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Column: Let's be thoughtful when it comes to guns

Column: Let's be thoughtful when it comes to guns

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I thought we were making progress — maybe getting a little smarter and a whole lot less political.

When the state passed a series of gun control measures earlier this year, there seemed to be a muted response, unlike six years ago when the SAFE Act was passed.

There seemed to be acceptance and far less pandering from those who hold public office.

Earlier this week, a measure to require gun owners to secure their weapons if they have children under 16 living or visiting them was passed by the state Senate and Assembly. It appears on its way to becoming law.

This is one of those “I can’t believe this isn’t a law already” scenarios.

But then this statement from our local Assemblyman Dan Stec was released to the public:

“Since taking office I have been a strong advocate of the Second Amendment and protecting rights of gun owners in the North Country. Yesterday (Monday), a bill was brought to the floor that I had serious concerns with that would restrict law-abiding gun owners’ rights when it comes to to how they can store their firearms in their homes. This legislation unnecessarily puts more restrictions on gun owners and is unenforceable by law enforcement.”

It was the type of political pandering I had hoped we were getting past.

Dan Stec was a respected supervisor in Queensbury for many years, and if he was going to oppose legislation designed to protect children, I hoped he would give it more thought.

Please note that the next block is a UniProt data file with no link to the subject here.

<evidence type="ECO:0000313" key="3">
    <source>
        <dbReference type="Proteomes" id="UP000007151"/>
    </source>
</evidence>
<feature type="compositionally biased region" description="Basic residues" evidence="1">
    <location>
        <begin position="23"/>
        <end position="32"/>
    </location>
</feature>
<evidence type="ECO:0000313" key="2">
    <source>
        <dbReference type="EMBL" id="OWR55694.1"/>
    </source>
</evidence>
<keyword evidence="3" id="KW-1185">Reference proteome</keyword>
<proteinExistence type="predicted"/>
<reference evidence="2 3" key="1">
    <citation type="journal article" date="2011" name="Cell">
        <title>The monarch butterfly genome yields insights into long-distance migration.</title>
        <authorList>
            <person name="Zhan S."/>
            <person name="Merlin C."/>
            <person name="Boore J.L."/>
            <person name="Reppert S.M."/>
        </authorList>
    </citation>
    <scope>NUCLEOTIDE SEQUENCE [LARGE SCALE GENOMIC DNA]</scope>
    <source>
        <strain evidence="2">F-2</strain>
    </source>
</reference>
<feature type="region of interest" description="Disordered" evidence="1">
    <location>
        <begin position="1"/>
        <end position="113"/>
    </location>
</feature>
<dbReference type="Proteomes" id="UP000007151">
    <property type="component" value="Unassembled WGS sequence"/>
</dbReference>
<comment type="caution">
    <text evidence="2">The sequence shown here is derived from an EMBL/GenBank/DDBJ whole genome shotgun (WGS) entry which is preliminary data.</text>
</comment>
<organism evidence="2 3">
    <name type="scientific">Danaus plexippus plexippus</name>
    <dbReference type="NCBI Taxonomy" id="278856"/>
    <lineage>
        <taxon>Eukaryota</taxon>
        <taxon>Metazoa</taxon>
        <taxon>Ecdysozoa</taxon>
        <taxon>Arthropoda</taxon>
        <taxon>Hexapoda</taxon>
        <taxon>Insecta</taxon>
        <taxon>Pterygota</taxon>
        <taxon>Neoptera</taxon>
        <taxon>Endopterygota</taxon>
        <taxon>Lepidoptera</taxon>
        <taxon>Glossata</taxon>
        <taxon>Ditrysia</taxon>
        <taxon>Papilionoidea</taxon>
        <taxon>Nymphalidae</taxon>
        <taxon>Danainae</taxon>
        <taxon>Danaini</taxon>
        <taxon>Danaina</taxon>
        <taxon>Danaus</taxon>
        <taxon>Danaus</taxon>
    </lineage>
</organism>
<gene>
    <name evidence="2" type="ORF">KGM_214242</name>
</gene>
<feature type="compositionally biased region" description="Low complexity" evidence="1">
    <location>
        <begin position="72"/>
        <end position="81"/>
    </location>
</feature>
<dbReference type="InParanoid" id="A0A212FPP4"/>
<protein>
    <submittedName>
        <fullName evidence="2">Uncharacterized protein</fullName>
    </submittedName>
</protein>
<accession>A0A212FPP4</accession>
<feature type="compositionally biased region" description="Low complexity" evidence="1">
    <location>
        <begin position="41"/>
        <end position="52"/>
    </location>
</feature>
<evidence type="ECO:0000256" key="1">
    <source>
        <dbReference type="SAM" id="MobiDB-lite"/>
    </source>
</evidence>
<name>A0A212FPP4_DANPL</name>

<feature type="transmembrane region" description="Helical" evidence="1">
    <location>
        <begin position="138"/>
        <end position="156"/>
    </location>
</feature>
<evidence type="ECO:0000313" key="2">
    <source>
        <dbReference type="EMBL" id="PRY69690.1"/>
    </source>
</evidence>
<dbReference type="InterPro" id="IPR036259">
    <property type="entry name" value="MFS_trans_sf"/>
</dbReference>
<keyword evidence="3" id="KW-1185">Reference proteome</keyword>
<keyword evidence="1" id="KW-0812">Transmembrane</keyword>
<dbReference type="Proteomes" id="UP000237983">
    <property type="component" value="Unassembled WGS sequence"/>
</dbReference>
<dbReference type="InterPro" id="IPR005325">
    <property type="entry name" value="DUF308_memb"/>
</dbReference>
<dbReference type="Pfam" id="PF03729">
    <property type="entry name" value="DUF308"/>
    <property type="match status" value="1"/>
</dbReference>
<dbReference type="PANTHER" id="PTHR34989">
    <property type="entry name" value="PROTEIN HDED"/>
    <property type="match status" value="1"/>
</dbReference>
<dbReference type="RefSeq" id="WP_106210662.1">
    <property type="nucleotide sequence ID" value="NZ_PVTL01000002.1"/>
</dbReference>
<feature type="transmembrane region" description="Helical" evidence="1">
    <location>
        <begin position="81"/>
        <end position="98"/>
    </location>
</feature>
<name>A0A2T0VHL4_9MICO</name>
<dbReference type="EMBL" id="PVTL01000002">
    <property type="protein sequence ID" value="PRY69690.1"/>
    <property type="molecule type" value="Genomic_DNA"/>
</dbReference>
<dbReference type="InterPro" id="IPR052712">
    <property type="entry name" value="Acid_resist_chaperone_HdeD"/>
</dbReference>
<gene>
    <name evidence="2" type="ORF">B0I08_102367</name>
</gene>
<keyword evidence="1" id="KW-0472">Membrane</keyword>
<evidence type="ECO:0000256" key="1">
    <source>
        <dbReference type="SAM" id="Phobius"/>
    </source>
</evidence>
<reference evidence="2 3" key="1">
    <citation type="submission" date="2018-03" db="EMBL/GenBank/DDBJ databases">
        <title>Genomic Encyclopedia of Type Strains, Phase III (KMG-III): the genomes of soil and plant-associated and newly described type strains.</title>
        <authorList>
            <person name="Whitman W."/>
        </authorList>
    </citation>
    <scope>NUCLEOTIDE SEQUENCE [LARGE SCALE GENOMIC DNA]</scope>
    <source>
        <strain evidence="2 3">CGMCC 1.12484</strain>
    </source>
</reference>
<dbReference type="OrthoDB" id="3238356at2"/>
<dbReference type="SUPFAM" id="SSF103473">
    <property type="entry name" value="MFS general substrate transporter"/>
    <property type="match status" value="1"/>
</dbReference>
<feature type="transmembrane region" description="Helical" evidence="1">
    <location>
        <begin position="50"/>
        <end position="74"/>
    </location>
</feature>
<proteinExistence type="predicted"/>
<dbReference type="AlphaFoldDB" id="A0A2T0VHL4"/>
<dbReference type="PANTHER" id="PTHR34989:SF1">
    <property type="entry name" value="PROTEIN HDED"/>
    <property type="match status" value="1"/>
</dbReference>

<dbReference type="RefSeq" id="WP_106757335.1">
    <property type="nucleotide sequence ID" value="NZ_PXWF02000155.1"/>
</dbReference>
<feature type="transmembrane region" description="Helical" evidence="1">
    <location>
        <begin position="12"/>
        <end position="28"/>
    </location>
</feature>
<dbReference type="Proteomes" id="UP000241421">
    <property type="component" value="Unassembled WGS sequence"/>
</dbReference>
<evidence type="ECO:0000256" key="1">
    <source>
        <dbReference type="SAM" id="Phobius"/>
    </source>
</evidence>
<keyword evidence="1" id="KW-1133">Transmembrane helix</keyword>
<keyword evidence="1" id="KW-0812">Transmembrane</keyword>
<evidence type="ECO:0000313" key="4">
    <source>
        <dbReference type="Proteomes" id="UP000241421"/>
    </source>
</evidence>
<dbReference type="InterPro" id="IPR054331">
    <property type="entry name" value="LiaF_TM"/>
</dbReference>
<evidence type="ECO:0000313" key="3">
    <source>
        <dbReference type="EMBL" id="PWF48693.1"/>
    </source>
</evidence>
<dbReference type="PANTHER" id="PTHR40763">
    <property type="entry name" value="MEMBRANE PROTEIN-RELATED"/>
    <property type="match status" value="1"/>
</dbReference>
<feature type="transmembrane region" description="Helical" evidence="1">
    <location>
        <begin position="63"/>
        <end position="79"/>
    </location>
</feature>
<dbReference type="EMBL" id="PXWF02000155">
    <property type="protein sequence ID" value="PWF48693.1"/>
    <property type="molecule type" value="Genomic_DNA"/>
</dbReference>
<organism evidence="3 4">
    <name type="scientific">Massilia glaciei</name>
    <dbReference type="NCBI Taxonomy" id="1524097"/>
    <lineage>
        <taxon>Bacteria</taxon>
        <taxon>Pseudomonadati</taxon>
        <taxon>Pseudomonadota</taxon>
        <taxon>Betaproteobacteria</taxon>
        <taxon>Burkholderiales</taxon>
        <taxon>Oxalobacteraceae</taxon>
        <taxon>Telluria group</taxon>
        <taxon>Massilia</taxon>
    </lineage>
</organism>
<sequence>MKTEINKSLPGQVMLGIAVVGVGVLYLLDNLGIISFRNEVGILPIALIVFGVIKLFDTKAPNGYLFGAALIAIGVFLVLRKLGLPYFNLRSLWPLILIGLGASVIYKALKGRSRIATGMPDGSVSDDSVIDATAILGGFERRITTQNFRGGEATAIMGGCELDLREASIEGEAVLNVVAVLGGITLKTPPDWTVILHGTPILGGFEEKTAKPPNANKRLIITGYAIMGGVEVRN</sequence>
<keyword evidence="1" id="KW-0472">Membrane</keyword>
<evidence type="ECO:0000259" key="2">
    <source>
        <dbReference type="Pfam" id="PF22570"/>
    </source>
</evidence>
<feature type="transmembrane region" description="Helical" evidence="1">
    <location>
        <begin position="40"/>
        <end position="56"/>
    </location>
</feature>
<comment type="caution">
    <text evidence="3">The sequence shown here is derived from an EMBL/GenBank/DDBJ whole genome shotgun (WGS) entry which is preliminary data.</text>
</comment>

The National Rifle Association might as well have written the statement for him.

It turns out that a survey done by the Johns Hopkins School of Public Health found that almost 50 percent of gun owners already secure their weapons in a gun safe, cabinet or with a trigger lock — because, I suspect, it is the pragmatic thing to do to keep their children safe.

The new law does not infringe on anyone’s right to purchase or use a firearm, as Stec’s statement implies. It is another example of a politician retreating to tried and tested talking points they believe will make them more popular.

This ridiculous notion that there is an assault on the Second Amendment has got to end.

We are better than that.

There are an estimated 4.6 million children who live in homes with unsecured guns.

An investigation by USA Today and the Associated Press found that 113 children and teens were killed by unintentional firearm discharges in 2014. It happened just down the road in Wilton not too long ago.

The Centers for Disease Control did a study in 2017 and found that approximately 500 minors take their own lives each year.

And the U.S. Education Department reported 1,600 incidents of guns being brought to school in the 2015-16 school year.

How are all these children getting access to firearms?

Finally, another survey done by researchers at Harvard and Northeastern found that gun owners who don’t lock up their guns are more than twice as likely to have their guns stolen.

The people who make guns market them to prey on the fears of individuals.

Not taking precautions with their firearms is what they should fear.

Research shows that securing weapons is the one thing that does work.

If gun owners want to be reckless because of irrational fears of criminals coming through the window at night, I suppose that is their right, but if the troubled teen living under their roof goes on a rampage, or decides to end their own life, or if a curious 9-year-old shoots their best friend with dad’s pistol found unsecured in a nightstand drawer, then there needs to be consequences.

I doubt that Assemblyman Stec’s thoughts and prayers will mean much to the family.

Ken Tingley is the editor of The Post-Star and may be reached via email at His blog, “The Front Page,” discusses issues about newspapers and journalism. You can also follow him on Twitter at


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